Tom Clancy's Splinter Cell Chaos Theory Hands-On
Sam Fisher is back. He's got a knife. And we got to play the game for the very first time.
One of the biggest surprises at this year's E3 was Ubisoft's unveiling of Tom Clancy's Splinter Cell Chaos Theory for the PC. And one of the biggest surprises at the Game Stars Live show going on in London is that Chaos Theory for the Xbox is here, playable, on the show floor. Given that we named Chaos Theory as our Game of the Show back at E3, we dropped what we were doing and grabbed the first Xbox controller that became available for our first hands-on time with the game.
The demo itself is fairly simple, but it features more of the Splinter Cell gameplay that we know and love, which consists mainly of NSA superspy Sam Fisher lurking along in dark shadows, getting commands from Lambert over the radio, and sneaking up on lots of bad guys. It's an indoor demo, so we didn't get to see any of the new atmospheric weather effects in action, nor did we see any of the larger exterior environments.
We raved about the gorgeous graphics in the PC version of Chaos Theory, and Ubisoft has done its best to translate those visuals to the Xbox fairly well. For example, there is much more bump-mapping in the environment, and there are noticeable graphical improvements from both Splinter Cell and Pandora Tomorrow. And, as always, the lighting and shadowing effects are nothing less than top-notch.
Perhaps the most impressive aspect of the demo is the artificial intelligence. For example, while skulking around early in the level, we were detected by a guard who immediately opened fire on us. While we pulled Sam back around the corner to unsling his rifle, the guard kept firing. When we swung around the corner to open fire, the guard pulled back around his corner and disappeared from view. He then popped out and fired a burst in our direction. We steadied our rifle on the spot where the guard's head would appear should he poke it out a second time to fire, but instead of doing that, he unexpectedly darted into the room faster than we could react. Being a locker room, there were several rows of lockers, and the guard disappeared down the middle row only to reappear in the farthest row, not quite where we expected him to be. After he fired another burst, he ran out of the room and back to where he had been shooting at us originally. It was only from a lucky burst when he popped out again that we finally managed to nail him. But from that encounter, it's clear that the enemy will be a much more difficult and tenacious foe to deal with in the game. Indeed, we were on the receiving end of some intense gunfire on a number of occasions and we had to restart the level several times.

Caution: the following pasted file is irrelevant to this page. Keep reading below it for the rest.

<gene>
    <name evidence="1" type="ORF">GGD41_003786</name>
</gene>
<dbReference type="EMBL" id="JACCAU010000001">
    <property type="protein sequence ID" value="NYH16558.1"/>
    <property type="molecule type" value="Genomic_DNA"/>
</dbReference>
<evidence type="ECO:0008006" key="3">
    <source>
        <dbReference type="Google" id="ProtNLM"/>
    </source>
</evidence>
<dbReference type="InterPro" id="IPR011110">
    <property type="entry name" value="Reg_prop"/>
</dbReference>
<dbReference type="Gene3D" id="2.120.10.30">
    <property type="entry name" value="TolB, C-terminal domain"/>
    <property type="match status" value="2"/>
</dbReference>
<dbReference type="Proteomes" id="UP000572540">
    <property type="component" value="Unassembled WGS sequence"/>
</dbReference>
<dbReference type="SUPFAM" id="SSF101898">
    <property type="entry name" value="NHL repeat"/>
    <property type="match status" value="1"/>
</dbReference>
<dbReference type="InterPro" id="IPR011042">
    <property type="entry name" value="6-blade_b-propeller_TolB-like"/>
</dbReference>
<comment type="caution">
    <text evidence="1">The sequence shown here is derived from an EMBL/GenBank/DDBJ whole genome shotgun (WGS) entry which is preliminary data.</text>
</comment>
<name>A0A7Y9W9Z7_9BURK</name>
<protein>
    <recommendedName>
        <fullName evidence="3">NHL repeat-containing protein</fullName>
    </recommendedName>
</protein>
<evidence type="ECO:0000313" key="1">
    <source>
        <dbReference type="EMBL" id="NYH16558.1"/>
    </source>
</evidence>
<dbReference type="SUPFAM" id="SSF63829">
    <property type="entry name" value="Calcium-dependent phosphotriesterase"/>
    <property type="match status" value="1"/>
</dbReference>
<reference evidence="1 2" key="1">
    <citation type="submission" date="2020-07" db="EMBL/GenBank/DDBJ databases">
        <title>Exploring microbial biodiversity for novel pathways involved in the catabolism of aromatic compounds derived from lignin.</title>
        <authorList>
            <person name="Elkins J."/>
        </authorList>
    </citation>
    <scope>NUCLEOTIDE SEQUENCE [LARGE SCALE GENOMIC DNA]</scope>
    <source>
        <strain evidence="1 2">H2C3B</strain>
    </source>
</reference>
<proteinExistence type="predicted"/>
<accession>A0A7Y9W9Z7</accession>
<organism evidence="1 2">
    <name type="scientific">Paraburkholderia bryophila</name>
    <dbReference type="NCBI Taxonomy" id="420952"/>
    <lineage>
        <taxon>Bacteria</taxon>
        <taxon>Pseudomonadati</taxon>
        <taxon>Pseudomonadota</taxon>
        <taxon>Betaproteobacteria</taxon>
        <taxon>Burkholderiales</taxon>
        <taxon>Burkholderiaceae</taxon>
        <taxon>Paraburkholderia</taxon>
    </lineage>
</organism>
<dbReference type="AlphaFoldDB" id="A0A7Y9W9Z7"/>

Ubisoft Montreal, which is developing the game, has also beefed up the interaction that Sam can have with the environment. An example of this is when Sam approaches a door, he can now choose to open it stealthily or he can just bash it in. To open it stealthily, he'll place his hand on the doorknob and twist it open, and then you use the left analog stick to control how fast and how far the door opens. And, of course, Sam finally gets a knife in Chaos Theory, and there are definitely places in the environment where you can use it. For example, there's a lot of plastic insulation that you can slit through in order to let Sam into an area. Sadly, due to the tougher AI, we didn't get a chance to use the knife for throat-slitting purposes, nor did we get to see any other of the gruesome new kill moves that Sam can now do, such as snapping necks and shoving guys off cliffs.
Only the single-player version of the game is on display at Game Stars Live, which means that we didn't get to see any of the promising new multiplayer gameplay that practically stole the show at E3. Still, what we did get to play has whetted our appetites for more, as the gameplay in Splinter Cell has always been taut and exciting, and Chaos Theory promises to raise the bar even more. We'll keep you up to date with all the latest on the game as it winds its way through development, but it's certainly looking good so far.
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